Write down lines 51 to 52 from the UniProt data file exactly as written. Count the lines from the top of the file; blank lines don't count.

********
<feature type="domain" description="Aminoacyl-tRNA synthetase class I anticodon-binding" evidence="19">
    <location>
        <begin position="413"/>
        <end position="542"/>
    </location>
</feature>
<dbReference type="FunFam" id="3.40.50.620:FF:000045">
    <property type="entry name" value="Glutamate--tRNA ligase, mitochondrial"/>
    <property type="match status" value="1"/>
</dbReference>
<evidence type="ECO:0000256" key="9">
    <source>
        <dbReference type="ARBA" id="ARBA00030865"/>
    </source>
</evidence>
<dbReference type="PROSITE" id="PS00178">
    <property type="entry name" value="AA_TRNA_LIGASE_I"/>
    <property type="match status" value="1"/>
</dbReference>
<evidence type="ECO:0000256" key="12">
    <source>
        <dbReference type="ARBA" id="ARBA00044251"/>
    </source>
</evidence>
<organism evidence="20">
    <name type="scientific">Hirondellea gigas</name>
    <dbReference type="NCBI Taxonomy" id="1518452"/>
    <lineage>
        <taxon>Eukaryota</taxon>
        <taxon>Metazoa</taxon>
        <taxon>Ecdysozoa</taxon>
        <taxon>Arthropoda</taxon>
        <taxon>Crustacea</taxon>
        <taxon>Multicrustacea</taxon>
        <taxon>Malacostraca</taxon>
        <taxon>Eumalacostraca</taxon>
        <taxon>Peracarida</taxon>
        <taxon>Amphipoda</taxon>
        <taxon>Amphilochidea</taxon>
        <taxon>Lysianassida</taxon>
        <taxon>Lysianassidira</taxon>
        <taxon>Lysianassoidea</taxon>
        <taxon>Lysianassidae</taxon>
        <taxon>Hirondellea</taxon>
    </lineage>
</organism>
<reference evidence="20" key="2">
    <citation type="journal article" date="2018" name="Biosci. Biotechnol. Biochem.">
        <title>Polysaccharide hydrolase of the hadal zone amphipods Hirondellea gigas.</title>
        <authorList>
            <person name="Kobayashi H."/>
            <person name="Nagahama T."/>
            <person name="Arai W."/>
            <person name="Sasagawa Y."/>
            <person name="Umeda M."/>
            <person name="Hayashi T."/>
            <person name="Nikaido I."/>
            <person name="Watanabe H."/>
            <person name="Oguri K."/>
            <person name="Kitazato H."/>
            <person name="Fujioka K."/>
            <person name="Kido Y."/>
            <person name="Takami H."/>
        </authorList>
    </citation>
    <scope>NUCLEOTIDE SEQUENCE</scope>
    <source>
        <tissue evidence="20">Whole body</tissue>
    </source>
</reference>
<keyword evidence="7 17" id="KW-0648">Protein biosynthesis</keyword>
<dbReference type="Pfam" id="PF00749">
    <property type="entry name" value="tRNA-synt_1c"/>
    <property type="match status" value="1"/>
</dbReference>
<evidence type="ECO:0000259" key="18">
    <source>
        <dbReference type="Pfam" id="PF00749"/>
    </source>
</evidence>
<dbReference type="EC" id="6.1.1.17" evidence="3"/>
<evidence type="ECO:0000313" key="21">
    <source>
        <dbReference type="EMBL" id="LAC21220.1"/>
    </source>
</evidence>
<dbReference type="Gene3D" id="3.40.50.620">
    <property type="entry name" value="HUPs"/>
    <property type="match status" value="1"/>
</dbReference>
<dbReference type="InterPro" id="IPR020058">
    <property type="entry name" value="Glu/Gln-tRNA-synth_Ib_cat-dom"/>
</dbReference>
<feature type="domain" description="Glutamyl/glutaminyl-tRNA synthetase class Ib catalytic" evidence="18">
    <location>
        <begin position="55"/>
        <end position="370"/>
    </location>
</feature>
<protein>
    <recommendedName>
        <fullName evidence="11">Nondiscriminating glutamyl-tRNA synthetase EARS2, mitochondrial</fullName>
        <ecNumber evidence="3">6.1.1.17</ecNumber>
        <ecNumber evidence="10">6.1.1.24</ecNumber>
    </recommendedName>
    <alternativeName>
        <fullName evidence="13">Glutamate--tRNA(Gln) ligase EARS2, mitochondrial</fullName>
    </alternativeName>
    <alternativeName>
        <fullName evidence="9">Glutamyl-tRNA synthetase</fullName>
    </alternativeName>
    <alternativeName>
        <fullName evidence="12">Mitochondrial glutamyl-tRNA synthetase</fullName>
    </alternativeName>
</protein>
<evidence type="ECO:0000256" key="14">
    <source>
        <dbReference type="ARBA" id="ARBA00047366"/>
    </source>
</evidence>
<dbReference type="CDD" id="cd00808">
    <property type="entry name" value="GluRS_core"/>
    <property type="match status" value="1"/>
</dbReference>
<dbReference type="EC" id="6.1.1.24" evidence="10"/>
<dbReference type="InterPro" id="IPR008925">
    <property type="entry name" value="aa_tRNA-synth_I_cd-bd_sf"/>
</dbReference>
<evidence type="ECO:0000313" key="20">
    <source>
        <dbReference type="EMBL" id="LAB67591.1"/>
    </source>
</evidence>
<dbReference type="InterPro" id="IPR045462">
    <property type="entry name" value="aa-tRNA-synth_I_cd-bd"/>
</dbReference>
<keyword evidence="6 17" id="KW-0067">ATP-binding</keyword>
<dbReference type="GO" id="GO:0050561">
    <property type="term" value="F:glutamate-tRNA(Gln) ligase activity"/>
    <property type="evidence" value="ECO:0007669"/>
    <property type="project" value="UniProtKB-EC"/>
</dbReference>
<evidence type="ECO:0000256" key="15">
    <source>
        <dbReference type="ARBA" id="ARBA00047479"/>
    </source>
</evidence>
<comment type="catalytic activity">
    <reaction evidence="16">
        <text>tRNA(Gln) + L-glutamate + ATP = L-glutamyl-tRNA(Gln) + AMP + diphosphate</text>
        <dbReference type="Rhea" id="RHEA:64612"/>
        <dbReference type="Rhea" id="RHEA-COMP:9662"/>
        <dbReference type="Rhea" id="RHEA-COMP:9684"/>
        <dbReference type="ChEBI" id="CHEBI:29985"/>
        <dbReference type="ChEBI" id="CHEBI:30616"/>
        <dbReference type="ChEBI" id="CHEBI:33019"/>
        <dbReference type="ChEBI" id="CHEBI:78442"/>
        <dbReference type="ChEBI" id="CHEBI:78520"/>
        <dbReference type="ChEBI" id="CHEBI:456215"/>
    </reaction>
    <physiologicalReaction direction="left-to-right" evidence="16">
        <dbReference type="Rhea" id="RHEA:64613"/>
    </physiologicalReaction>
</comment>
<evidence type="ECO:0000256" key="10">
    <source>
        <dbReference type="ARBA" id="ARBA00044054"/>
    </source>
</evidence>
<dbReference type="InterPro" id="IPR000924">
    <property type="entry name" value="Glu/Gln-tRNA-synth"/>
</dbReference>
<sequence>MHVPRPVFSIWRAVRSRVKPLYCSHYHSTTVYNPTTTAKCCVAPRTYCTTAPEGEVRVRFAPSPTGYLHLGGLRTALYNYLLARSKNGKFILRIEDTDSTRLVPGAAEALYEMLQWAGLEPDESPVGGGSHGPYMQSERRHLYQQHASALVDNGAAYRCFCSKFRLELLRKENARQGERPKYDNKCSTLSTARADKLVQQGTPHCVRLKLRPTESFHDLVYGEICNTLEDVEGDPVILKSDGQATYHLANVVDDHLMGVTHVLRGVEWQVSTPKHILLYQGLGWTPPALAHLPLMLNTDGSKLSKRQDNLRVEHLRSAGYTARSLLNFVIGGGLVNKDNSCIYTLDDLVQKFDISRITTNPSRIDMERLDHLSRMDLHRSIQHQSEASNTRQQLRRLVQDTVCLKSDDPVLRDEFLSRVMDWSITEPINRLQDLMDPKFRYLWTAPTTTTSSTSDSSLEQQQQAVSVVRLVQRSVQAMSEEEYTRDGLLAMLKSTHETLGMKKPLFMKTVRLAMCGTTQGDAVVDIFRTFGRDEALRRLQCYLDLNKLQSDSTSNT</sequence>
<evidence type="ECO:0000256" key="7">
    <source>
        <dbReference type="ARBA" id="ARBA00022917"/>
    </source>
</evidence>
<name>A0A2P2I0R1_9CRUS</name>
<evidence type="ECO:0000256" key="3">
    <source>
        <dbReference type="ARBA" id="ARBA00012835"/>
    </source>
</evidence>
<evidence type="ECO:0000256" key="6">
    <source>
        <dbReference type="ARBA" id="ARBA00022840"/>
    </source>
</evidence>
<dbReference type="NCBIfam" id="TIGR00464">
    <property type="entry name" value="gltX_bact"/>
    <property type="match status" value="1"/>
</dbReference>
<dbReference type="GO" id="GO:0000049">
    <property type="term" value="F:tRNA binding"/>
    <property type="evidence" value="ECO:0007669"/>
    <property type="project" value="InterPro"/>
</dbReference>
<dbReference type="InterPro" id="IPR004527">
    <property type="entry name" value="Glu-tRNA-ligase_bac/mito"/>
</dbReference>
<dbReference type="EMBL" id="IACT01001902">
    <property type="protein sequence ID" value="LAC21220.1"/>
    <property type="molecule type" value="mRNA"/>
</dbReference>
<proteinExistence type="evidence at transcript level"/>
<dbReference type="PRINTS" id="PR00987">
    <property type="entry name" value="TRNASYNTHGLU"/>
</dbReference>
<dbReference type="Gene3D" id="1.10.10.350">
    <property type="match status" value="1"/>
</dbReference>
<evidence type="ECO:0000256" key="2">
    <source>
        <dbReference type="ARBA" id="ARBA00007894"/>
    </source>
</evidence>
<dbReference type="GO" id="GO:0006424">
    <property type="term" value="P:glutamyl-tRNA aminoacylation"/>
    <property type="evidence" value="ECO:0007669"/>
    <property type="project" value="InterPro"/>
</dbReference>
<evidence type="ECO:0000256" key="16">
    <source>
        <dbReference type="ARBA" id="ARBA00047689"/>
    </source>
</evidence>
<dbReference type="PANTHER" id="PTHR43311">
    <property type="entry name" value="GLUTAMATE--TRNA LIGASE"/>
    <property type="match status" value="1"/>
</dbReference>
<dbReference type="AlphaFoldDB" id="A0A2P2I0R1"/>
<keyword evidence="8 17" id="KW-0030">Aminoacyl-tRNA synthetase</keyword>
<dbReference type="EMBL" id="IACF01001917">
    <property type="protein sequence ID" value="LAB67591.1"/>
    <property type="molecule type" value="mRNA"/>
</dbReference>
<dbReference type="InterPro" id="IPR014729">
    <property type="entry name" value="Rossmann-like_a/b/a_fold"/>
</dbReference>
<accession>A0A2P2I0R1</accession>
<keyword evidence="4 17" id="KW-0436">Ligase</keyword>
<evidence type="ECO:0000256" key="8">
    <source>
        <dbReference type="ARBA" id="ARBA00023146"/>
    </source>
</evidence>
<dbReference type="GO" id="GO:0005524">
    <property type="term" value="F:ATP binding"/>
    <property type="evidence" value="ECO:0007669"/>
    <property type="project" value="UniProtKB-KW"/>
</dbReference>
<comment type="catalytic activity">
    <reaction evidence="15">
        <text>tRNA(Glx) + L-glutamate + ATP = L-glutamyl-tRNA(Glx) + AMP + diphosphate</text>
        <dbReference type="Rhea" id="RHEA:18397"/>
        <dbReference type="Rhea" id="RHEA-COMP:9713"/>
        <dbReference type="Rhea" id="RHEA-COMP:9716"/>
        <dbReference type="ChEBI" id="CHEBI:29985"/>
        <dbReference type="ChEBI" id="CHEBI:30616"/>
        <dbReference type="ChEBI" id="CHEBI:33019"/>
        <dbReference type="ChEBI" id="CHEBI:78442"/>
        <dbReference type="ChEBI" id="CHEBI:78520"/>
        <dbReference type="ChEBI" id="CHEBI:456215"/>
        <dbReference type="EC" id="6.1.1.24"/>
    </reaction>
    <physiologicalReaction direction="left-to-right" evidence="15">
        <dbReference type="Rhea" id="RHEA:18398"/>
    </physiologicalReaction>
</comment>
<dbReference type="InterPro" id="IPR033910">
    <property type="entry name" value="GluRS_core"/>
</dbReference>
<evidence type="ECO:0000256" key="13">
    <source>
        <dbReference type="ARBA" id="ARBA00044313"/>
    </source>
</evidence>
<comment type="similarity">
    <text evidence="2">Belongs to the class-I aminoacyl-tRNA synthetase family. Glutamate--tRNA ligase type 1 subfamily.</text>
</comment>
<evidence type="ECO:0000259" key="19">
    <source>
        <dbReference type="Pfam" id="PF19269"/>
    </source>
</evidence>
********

            <person name="Kobayashi H."/>
            <person name="Nagahama T."/>